Of course, not everything you drink has to be alcoholic! The weather is hotting up so make sure you stay properly hydrated with lots of plain water. If you feel thirsty, you are probably already a little dehydrated. Dehydration is the primary cause of fatigue and can also confuse your hunger signals so keep sipping through the day. You can over-hydrate though so listen to your body. Keep thirst at bay by being consistent with your intake and check your pee — it should be very pale yellow. A multivitamin or B complex may throw you off there (as they typically turn your pee bright yellow or a little green temporarily). Also, eating beetroot may turn your pee pink (depending on your genes) but if you have not eaten beets, then see your doctor quick-sharp!

Finally, to liven up the monotony, any of the sparkling waters I mentioned are good, plus herbal teas too.

When it comes to herbal teas, I like to brew them strongly and then ice them in the summer. I recently did that with the golden latte too and it was delicious. Typically, I make the latte with golden paste (a special blend that I sell from the office) but we are a little low on stock right now! So here is an alternative: the curcumin (the active ingredient in the turmeric) is still really bioavailable, thanks to the ginger, coconut oil and a crack of black pepper. Curcumin has a good track record as a natural anti-inflammatory. It is also great for supporting liver detox pathways and is showing promise for help with cancer prevention too.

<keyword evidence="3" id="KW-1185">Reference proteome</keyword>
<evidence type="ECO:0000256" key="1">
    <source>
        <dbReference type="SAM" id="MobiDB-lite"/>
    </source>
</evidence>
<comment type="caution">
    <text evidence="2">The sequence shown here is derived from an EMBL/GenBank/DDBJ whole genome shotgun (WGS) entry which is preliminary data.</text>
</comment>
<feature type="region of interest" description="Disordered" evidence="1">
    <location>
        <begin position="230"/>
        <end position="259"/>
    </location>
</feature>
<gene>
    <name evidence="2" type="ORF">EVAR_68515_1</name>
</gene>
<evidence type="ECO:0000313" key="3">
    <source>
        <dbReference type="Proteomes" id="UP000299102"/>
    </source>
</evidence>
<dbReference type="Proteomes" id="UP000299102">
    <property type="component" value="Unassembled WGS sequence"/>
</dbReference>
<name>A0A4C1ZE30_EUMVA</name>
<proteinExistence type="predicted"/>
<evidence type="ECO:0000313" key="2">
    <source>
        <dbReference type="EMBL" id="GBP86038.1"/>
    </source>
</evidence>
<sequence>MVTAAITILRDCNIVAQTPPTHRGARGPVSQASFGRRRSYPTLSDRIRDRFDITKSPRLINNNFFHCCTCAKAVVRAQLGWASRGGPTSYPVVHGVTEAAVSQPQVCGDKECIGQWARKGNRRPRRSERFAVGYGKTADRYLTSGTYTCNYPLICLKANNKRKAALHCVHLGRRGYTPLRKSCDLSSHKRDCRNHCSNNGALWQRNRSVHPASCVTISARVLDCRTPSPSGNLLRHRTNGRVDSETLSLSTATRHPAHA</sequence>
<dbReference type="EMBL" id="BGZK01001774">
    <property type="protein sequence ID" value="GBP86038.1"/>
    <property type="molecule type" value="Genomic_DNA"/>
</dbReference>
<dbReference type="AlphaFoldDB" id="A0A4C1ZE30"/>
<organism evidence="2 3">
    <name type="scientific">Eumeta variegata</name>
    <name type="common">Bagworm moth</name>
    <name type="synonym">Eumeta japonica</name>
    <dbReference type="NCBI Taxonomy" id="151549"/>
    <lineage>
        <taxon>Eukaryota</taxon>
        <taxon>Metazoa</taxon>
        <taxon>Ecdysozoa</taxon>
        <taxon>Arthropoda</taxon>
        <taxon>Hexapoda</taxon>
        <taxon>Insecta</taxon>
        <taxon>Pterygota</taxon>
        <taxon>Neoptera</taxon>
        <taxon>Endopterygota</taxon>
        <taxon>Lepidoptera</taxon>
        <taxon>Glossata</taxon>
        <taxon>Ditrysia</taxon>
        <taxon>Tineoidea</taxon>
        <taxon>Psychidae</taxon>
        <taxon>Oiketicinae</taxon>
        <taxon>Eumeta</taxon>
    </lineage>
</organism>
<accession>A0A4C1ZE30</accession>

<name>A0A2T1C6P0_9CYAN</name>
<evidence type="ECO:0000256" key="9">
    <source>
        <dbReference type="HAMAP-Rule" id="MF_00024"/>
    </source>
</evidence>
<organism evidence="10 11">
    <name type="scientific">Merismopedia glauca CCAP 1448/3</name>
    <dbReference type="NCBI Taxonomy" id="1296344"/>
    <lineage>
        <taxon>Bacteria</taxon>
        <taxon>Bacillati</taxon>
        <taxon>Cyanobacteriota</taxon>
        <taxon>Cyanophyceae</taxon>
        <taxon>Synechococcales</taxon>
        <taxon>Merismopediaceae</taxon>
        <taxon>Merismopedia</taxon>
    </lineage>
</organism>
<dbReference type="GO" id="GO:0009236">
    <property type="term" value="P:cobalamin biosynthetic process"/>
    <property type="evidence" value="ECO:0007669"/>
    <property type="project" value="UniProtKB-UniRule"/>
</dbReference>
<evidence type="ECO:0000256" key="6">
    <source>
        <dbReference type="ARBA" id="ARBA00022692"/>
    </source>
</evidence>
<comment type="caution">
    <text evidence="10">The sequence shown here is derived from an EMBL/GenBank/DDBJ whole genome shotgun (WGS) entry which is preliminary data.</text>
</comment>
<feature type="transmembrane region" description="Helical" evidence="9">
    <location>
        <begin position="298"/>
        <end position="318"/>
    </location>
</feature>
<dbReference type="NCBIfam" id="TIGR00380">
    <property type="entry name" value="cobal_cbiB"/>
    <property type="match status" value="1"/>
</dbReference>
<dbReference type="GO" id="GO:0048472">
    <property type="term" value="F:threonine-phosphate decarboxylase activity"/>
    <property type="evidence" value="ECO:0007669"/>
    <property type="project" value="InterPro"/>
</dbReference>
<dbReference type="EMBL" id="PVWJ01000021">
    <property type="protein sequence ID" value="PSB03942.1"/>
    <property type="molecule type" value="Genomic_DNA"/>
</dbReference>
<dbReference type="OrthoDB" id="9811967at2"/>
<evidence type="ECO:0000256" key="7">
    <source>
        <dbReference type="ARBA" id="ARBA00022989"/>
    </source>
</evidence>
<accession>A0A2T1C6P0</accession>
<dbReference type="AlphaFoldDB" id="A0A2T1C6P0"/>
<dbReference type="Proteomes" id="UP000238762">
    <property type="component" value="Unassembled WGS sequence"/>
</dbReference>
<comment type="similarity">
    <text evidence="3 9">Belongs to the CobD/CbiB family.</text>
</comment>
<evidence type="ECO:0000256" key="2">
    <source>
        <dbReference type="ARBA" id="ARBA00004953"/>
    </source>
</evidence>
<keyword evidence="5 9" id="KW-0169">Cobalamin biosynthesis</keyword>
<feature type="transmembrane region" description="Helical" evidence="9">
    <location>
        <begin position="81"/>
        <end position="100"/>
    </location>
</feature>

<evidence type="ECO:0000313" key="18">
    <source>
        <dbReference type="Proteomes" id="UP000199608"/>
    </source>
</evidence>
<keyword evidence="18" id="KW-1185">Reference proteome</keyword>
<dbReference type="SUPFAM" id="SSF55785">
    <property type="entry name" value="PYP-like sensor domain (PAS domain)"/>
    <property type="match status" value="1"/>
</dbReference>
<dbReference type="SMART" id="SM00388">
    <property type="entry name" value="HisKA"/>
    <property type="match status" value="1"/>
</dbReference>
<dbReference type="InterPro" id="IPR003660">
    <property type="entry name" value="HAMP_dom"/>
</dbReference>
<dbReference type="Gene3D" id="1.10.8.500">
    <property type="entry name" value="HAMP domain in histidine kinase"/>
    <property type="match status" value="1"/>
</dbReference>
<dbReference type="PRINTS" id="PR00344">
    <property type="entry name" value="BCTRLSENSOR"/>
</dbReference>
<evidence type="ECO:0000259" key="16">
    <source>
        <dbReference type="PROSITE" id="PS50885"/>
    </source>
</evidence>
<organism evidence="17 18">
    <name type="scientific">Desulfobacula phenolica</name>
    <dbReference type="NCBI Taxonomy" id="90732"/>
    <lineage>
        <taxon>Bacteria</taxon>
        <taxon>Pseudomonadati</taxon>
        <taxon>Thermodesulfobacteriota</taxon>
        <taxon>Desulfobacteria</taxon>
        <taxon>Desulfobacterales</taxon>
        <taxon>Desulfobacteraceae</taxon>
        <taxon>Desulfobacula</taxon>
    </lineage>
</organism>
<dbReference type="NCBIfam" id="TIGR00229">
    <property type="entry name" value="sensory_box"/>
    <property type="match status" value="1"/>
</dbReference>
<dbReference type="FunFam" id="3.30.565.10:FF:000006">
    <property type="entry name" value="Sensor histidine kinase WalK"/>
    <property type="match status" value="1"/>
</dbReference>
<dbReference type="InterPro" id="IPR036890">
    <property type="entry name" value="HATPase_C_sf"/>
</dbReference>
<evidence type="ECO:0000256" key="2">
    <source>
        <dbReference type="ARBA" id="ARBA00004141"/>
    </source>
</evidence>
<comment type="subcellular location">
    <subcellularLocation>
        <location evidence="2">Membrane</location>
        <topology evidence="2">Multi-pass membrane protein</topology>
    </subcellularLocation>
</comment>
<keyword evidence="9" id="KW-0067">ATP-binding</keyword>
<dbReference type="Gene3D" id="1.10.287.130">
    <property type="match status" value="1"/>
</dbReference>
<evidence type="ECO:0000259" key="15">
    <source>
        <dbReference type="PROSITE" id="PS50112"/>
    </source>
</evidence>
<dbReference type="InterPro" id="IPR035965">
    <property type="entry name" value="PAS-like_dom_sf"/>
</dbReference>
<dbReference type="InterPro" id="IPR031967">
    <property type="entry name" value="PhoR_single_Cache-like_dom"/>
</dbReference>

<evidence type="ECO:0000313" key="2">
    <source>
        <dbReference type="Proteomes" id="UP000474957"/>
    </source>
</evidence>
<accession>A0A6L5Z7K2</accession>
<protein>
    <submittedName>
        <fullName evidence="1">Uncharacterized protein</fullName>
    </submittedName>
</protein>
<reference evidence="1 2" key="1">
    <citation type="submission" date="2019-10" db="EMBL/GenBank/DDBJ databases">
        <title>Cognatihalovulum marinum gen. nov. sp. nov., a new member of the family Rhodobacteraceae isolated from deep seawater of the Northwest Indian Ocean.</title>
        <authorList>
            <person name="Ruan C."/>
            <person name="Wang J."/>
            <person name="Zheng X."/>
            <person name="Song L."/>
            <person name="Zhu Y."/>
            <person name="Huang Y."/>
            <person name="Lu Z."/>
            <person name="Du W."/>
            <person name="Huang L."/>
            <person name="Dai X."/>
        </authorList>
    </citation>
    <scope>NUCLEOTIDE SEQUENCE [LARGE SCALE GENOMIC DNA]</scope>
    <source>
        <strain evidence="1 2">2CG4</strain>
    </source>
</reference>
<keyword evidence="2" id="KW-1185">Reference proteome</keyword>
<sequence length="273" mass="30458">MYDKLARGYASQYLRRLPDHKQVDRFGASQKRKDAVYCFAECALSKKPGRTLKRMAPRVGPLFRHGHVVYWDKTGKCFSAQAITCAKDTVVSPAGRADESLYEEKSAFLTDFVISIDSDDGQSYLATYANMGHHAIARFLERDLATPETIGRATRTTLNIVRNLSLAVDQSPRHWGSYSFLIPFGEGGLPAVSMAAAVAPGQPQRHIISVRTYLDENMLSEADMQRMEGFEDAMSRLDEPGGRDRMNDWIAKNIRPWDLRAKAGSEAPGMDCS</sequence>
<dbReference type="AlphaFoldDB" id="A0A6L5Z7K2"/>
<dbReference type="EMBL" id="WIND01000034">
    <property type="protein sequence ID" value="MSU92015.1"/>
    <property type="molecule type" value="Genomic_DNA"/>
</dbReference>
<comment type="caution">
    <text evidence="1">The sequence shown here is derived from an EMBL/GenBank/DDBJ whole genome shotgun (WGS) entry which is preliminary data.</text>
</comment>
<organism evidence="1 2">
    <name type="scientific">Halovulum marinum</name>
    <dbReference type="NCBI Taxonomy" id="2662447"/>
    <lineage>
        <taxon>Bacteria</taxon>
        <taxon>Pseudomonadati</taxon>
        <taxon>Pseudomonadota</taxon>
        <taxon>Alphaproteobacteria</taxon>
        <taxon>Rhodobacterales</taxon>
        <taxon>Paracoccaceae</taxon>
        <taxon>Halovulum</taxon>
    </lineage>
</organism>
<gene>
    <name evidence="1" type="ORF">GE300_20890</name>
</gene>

Iced Golden Latte

(caffeine-free, dairy-free)

Ingredients (per person)

12floz (approximately) almond or cashew milk (unsweetened)

½ tsp coconut oil

¼ tsp ground turmeric

Pinch ginger

Crack of black pepper

(trust me)

Pinch cardamom

½ — 1 tsp honey (optional)


You can either whisk this in a pan over the stove, or whizz it in a blender. If you use the stove, you will obviously have to allow it cool.

If you use the blender, just pour it straight over lots of ice into a tall glass.

Skip the plastic straw or use a paper, glass or stainless steel one (lots of options at the chef shop).

A straw is good as it prevents you getting a yellow moustache!

The advice given in this article is not intended to replace medical advice, but to complement it. Always consult your GP if you have any health concerns. Catherine Burns is a fully qualified nutritional therapist trained by the Institute for Optimum Nutrition in the UK. Please note that she is not a registered dietitian. For details: natural.bm, 236-7511 or, Facebook, Natural Nutrition Bermuda

Soap hell: as Catherine Burns has discovered, putting dish soap in the dishwasher isn’t the best way to clean dishes